cults in america

Five horrifying cults to read up on after you finish Keep Sweet: Pray and Obey

These are so messed up

TW: Child abuse, suicide, murder, sexual assault.

Netflix’s latest true crime, Keep Sweet: Pray and Obey, has brought to light one of the most terrifying cults of recent years. Using religion as an excuse for his own sick desires, Warren Jeffs abused children, controlled women and organised child sexual exploitation among his friends.

Many people have called the documentary “traumatising” – but if you think you can stomach it, here are five other cults you need to read up on after finishing Keep Sweet: Pray and Obey.



Photo via 7News

Also known as The People’s Temple, this genuinely tragic story began with a conman called Jim Jones.

Jones originally started out as a harmless Methodist minister, with dreams of starting a diverse, socialist commune. As his following began to grow, the leader started to suffer paranoia and delusions of grandeur. He truly believed a nuclear strike on the US could happen at any point, so he moved his home, family and entire sect to a bit of land in Guyana – which he named Jonestown.

While based in Guyana, Jones became increasingly addicted to several different drugs. He was constantly scared he was losing his grip on the group, so turned to manipulation and abuse tactics in order to maintain his position as leader. The once-beautiful utopia quickly began to crumble at his feet, as sexual and physical abuse started to become the norm for his congregation.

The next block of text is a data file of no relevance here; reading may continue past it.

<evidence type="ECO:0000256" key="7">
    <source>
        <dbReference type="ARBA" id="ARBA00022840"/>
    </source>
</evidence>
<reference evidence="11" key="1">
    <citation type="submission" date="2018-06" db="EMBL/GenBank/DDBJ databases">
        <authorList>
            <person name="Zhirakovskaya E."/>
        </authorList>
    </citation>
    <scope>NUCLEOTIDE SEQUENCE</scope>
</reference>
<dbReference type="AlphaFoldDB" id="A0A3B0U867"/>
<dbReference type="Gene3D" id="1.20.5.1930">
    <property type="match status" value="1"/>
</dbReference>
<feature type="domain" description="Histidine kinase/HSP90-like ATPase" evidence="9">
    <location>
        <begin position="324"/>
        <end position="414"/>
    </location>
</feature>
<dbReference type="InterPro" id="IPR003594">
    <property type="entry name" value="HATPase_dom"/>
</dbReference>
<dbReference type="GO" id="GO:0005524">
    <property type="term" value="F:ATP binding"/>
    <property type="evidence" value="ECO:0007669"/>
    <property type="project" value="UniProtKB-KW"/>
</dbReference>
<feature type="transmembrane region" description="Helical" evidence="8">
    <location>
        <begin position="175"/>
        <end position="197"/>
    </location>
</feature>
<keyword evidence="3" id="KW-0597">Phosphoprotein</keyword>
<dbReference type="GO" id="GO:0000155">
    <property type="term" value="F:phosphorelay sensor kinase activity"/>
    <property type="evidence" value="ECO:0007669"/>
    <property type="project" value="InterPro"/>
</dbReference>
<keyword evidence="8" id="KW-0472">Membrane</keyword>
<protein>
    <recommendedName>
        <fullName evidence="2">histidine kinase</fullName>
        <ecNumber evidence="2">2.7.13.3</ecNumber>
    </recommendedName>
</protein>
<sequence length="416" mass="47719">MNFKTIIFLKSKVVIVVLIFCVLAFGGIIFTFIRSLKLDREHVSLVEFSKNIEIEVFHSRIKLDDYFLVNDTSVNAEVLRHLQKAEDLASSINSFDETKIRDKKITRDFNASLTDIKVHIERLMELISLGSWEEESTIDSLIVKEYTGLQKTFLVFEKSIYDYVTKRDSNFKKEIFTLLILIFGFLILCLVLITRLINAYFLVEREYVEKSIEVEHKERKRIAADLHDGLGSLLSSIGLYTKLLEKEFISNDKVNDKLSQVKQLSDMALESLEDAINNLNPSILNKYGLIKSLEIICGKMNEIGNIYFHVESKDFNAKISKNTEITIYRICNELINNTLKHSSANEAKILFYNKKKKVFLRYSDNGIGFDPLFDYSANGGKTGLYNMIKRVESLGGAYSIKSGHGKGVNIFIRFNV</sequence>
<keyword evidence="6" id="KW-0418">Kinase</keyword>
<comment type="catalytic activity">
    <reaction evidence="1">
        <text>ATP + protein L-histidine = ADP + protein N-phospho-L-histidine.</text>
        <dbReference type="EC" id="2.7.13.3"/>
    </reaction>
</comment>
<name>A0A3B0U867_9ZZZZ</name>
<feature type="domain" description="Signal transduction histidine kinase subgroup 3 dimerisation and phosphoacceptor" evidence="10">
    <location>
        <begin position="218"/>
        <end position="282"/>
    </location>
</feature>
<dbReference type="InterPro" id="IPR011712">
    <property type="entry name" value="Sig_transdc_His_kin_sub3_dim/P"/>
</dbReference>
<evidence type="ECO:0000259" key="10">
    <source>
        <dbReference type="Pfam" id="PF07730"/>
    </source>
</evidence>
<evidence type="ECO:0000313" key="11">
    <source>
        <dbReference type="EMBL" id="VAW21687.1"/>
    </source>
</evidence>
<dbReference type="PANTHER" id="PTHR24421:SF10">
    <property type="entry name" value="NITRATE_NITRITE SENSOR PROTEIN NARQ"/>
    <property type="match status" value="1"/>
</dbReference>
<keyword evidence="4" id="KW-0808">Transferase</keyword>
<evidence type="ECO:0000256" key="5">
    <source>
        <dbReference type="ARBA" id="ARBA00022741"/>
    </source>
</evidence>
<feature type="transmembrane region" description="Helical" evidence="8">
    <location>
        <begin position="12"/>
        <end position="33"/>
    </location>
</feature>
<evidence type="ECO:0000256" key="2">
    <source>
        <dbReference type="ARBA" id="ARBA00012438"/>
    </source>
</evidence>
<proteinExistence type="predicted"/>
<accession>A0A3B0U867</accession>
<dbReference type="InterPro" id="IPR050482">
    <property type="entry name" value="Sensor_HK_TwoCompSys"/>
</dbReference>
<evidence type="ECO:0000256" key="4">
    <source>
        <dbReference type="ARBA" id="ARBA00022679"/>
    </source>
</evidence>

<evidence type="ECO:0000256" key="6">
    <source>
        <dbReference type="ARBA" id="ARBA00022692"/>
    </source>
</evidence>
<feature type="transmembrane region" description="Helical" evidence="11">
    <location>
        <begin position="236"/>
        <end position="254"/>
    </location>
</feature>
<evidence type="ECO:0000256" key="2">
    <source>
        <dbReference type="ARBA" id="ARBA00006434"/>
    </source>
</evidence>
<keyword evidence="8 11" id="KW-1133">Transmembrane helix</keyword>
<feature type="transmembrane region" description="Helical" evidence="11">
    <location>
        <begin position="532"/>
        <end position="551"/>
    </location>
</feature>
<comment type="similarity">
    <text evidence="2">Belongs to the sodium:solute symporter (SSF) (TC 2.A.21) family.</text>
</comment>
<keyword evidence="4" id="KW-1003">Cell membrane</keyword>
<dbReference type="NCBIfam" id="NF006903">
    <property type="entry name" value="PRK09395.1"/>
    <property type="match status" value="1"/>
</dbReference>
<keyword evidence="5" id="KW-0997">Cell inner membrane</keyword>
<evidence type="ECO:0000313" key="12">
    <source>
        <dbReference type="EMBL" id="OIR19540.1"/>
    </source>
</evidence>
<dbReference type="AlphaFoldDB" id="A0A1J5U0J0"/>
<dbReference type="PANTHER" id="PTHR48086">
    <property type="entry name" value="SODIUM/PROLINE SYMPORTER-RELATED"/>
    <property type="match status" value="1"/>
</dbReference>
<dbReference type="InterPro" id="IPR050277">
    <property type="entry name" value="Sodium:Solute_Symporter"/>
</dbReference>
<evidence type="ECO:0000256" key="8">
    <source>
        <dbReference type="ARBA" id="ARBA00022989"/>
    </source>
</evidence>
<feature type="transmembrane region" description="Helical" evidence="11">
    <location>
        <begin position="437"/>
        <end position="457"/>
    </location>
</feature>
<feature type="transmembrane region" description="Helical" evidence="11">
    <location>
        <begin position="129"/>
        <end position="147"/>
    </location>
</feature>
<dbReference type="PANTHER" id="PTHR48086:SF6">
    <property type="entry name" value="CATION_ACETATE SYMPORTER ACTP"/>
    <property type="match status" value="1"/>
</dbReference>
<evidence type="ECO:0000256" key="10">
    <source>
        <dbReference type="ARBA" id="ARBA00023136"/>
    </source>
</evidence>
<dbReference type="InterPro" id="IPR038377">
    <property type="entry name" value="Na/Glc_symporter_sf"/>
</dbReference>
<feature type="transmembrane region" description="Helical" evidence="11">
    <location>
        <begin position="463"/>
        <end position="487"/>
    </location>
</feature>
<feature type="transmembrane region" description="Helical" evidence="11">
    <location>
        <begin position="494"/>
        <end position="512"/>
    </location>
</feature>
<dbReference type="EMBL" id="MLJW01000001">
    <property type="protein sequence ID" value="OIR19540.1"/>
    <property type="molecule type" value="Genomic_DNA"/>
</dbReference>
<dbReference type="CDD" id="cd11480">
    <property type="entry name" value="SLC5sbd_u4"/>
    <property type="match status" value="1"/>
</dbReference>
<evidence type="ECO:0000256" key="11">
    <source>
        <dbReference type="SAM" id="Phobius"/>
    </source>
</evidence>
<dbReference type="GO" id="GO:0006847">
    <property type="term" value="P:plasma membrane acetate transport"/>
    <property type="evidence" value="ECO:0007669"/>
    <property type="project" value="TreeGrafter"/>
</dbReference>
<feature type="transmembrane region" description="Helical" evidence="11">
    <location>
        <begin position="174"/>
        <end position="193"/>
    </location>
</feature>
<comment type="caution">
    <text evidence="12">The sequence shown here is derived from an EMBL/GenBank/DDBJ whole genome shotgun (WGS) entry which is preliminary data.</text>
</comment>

Photo via 7News

In November 1978, a journalist investigating Jonestown was shot and killed by Jones himself. Fearing the US military would raid the commune and put an end to his power, Jim Jones instructed all 909 men, women and children to “commit revolutionary suicide.” Tragically, they did exactly as they were told.

Jones laced cups of Flavour Aid (commonly misreported as Kool-Aid) with cyanide – a highly toxic substance. Various members of the cult drank it down, while most were forcibly injected. Jones later shot himself. This was, and still is, the largest loss of American life outside of natural disasters, terrorist attacks and war. And while it used to be thought of as a “mass-suicide,” we now know it to be a mass-murder.

The Manson Family

charles manson

Photo via 60 Minutes Australia

Charles Manson radicalised a number of women – most from middle-class backgrounds – to join his “family,” also known as a commune or cult. Together, the Mansons murdered seven people, including actor Sharon Tate.

Manson was caught in 1970, and his was the longest murder trial in US history, lasting nine-and-a-half months. He was initially sentenced to death, but this was changed in 1977 to a life imprisonment. He died on 19th November 2017.

The Branch Davidians

david koresh

Photo via ABC News

You’ve probably never heard of this cult by name – but you’ll almost definitely know about the Waco Siege of 1993.